The pharmatech industry has continued and still growing interest in ergot alkaloids as the scope of their applications has broadened. Claviceps was initially manipulated in industry via field production where spores from the fungus were directly introduced to host plants, primarily rye.3 The infection would be allowed to run its course and ergot would then be harvested from which our almighty compounds could be isolated and purified. Today this method is still in practice alongside collection from grain mills.3 The supply of these metabolites, however, has become less and less capable of matching climbing demand using these processes. Large vessel liquid culturing has since been employed as an alternate method of acquisition;5 however this is complicated by the knowledge that most Claviceps species produce ergot alkaloids only in the parasitic phase of their life cycle, thus requiring a host.

Genetic modification of Claviceps is an approach recently taking shape to increase yield of the secondary metabolites. A group of genes termed the EAS cluster codes for many of the necessities of ergot alkaloid biosynthesis.3 Since many of these genes have already been identified, the expression levels could potentially be modified with relatively common genomic strategies, once they are successfully adapted to Claviceps. Up-regulating the genes could mean increasing the amount of biosynthesis components, which could push the production of the targeted ergot alkaloid upward. With advances such as these, demand could be met more easily and the benefits of ergot alkaloids could be taken to an even larger scale.

Neurotoxicity, migraine relief, agonizing convulsions, hallucinations, gangrene of limbs, abortion, and decreased or increased blood pressure: all results of ergot alkaloid consumption, varied in type and dosage. Produced by the parasitic group of fungi Claviceps, ergot contains secondary metabolites from the organism that fulfill a wide variety of pharmaceutical applications. The discovery of ergot alkaloids was not without devastation, however, as it was consumption of toxic doses as well as unpredictability of concentrations in natural sources that caused the death of several thousand people. Today the risks are far fewer than the benefits. The scope in application of ergot alkaloids is not ceasing in expansion either, as specialization through chemical and genetic alterations becomes possible. Considering this and what we already know of the versatility of their pharmaceutical uses, it begs an interesting question several scientists are asking: what more might these fungal pathogens have to offer us?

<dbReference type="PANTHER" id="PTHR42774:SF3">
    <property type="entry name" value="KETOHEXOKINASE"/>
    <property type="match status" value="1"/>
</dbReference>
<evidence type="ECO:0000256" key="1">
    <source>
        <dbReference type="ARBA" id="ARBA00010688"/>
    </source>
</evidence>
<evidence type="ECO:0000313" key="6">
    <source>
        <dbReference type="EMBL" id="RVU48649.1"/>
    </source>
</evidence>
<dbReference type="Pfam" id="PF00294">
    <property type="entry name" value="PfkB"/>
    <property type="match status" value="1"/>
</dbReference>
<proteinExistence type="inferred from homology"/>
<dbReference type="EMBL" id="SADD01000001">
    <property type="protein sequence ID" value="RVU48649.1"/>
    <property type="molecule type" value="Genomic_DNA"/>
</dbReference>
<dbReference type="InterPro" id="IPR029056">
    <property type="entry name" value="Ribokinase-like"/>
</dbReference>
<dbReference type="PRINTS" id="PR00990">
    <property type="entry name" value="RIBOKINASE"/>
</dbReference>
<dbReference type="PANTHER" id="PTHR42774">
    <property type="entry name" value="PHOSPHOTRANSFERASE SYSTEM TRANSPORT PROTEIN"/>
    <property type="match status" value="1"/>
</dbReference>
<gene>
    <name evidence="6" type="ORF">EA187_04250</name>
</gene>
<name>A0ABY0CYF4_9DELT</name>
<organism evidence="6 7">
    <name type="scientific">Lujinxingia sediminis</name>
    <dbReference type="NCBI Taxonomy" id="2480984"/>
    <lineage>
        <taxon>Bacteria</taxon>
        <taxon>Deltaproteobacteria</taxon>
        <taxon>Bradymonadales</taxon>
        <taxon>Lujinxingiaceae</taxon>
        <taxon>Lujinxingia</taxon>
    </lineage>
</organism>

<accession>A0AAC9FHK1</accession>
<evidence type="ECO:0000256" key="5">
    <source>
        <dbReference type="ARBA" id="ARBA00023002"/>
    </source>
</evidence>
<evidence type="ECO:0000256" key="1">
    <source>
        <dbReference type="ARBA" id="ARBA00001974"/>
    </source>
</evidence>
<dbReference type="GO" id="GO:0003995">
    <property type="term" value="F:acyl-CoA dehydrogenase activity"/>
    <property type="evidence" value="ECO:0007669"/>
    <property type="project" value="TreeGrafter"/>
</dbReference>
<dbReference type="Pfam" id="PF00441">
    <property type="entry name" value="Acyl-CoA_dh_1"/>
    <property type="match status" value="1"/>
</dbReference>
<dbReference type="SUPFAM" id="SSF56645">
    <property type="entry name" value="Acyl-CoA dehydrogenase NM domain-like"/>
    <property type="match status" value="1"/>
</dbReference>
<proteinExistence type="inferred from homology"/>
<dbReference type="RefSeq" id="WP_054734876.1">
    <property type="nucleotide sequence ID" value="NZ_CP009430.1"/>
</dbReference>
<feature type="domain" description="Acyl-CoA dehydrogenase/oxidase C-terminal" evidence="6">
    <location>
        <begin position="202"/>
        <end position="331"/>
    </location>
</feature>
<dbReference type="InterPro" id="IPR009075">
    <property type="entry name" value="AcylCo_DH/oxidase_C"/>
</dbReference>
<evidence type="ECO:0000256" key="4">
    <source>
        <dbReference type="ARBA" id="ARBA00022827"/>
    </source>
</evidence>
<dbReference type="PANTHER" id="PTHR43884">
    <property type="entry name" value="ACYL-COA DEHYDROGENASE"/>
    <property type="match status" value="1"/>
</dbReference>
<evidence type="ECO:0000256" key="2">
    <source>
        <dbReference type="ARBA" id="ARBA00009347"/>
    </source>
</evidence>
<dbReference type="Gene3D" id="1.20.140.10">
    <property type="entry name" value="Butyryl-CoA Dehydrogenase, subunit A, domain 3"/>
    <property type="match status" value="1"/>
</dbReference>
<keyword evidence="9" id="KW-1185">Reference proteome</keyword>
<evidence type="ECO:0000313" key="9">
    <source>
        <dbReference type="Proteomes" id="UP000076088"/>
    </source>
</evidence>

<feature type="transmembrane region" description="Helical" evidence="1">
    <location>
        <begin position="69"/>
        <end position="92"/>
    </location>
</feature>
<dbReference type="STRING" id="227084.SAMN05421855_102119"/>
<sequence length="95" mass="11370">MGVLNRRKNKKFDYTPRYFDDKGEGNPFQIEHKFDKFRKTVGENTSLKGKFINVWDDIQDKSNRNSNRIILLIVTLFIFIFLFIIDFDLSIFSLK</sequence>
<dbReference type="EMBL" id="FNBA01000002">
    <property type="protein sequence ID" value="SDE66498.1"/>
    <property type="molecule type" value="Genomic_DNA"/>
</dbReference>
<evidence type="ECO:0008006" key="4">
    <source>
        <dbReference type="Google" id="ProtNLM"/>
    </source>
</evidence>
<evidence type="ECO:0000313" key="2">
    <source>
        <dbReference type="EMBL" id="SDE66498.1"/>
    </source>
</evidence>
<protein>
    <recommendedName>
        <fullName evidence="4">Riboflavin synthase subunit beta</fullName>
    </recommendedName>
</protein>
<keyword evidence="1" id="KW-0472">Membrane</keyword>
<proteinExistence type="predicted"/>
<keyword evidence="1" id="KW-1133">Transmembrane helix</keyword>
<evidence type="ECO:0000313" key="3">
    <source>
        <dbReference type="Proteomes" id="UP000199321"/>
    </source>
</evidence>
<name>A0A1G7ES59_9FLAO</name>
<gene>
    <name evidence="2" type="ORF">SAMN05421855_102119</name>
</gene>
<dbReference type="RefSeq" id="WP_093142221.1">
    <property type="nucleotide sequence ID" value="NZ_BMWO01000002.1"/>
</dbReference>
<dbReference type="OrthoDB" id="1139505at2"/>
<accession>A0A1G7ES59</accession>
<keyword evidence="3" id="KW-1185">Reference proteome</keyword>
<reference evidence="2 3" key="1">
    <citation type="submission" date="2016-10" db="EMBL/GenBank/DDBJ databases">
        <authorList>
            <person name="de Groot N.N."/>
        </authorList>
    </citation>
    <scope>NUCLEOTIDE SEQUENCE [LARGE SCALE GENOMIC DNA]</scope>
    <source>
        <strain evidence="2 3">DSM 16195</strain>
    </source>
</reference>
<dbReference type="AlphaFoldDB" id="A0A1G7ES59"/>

1. D. J. Scheider, et al. “First report of field outbreaks of ergot alkaloid toxicity in South Africa.” Onderstepoort Journal of Veterinary Research. 1996, 63(2):97-108.
2. G. Emilien, et al. “Dopamine receptors—physiological understanding to therapeutic intervention potential.” Pharmacology & Therapeutics. 1999, 84: 133-156.
3. H. Hulvova, et al. “Parasitic fungus Claviceps as a source for biotechnological production of ergot alkaloids.” Biotechnology Advances. 2013, 31:79-89.
4. P. L. Schiff. “Ergot and its alkaloids.” American Journal of Pharmaceutical Education. 2006, 70(5): Article 98.
5. P. Tudzynsk, et al. “Biotechnology and genetics of ergot.” Applied Microbiology and Biotechnology. 2001, 57(5-6):593-605.